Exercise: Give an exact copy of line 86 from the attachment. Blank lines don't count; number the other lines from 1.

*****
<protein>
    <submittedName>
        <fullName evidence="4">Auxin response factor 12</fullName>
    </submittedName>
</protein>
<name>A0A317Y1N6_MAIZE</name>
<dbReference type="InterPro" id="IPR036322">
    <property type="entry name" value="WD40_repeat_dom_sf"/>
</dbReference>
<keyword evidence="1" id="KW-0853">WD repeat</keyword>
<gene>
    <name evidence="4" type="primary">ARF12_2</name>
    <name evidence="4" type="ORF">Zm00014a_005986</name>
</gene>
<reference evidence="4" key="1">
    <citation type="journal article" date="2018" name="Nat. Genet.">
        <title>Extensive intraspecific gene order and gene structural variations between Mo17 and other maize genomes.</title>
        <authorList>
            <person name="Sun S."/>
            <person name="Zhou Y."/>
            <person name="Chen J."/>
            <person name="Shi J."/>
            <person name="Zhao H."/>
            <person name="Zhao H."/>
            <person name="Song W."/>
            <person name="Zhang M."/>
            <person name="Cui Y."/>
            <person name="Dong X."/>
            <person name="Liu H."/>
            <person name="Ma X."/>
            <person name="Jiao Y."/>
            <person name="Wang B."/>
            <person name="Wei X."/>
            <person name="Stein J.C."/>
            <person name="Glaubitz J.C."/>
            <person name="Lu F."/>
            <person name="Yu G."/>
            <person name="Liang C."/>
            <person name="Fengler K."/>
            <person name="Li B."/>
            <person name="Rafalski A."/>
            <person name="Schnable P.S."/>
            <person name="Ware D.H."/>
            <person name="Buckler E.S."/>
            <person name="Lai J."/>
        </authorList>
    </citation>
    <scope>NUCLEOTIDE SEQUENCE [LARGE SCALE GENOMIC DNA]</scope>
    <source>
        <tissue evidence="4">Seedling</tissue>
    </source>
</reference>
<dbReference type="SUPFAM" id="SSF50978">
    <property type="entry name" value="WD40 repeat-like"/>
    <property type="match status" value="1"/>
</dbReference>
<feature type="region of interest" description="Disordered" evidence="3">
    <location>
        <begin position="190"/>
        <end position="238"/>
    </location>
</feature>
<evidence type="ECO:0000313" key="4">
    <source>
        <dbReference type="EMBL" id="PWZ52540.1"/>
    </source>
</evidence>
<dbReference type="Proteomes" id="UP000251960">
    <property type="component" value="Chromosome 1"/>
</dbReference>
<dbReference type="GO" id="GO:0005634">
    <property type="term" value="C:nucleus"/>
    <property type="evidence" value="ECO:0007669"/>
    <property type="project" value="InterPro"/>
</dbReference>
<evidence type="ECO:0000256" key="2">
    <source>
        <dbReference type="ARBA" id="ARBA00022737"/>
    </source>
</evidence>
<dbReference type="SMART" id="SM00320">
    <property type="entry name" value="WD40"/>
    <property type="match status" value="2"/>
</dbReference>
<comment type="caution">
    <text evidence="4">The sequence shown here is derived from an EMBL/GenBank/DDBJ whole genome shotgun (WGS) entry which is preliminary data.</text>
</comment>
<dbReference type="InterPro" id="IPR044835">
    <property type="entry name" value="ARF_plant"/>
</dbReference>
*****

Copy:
    <text evidence="4">The sequence shown here is derived from an EMBL/GenBank/DDBJ whole genome shotgun (WGS) entry which is preliminary data.</text>